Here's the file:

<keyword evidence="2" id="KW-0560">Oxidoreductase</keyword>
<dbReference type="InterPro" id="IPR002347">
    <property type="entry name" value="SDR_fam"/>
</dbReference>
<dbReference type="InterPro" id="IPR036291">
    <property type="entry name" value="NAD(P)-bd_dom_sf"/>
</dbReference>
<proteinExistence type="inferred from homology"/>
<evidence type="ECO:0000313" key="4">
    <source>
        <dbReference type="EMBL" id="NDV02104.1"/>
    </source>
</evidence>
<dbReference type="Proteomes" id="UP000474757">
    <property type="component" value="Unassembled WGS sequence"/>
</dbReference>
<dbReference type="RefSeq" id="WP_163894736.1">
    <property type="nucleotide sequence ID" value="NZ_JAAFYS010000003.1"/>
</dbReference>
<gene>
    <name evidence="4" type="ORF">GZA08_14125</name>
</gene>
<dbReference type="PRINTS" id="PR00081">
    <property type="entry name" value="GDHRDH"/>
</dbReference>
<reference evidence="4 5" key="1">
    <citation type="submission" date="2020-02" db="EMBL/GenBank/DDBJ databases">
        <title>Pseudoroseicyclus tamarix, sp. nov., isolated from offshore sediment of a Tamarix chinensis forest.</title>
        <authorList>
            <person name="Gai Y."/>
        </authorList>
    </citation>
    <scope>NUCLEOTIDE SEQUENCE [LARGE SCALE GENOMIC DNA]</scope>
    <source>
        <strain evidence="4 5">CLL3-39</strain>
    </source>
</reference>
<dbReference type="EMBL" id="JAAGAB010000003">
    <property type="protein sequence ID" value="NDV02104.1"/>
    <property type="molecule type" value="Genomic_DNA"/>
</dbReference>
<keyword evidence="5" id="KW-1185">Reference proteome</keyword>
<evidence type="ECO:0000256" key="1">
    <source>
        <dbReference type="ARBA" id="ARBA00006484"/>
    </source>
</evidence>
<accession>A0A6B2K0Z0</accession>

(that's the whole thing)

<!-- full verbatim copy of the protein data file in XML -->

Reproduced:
<keyword evidence="2" id="KW-0560">Oxidoreductase</keyword>
<dbReference type="InterPro" id="IPR002347">
    <property type="entry name" value="SDR_fam"/>
</dbReference>
<dbReference type="InterPro" id="IPR036291">
    <property type="entry name" value="NAD(P)-bd_dom_sf"/>
</dbReference>
<proteinExistence type="inferred from homology"/>
<evidence type="ECO:0000313" key="4">
    <source>
        <dbReference type="EMBL" id="NDV02104.1"/>
    </source>
</evidence>
<dbReference type="Proteomes" id="UP000474757">
    <property type="component" value="Unassembled WGS sequence"/>
</dbReference>
<dbReference type="RefSeq" id="WP_163894736.1">
    <property type="nucleotide sequence ID" value="NZ_JAAFYS010000003.1"/>
</dbReference>
<gene>
    <name evidence="4" type="ORF">GZA08_14125</name>
</gene>
<dbReference type="PRINTS" id="PR00081">
    <property type="entry name" value="GDHRDH"/>
</dbReference>
<reference evidence="4 5" key="1">
    <citation type="submission" date="2020-02" db="EMBL/GenBank/DDBJ databases">
        <title>Pseudoroseicyclus tamarix, sp. nov., isolated from offshore sediment of a Tamarix chinensis forest.</title>
        <authorList>
            <person name="Gai Y."/>
        </authorList>
    </citation>
    <scope>NUCLEOTIDE SEQUENCE [LARGE SCALE GENOMIC DNA]</scope>
    <source>
        <strain evidence="4 5">CLL3-39</strain>
    </source>
</reference>
<dbReference type="EMBL" id="JAAGAB010000003">
    <property type="protein sequence ID" value="NDV02104.1"/>
    <property type="molecule type" value="Genomic_DNA"/>
</dbReference>
<keyword evidence="5" id="KW-1185">Reference proteome</keyword>
<evidence type="ECO:0000256" key="1">
    <source>
        <dbReference type="ARBA" id="ARBA00006484"/>
    </source>
</evidence>
<accession>A0A6B2K0Z0</accession>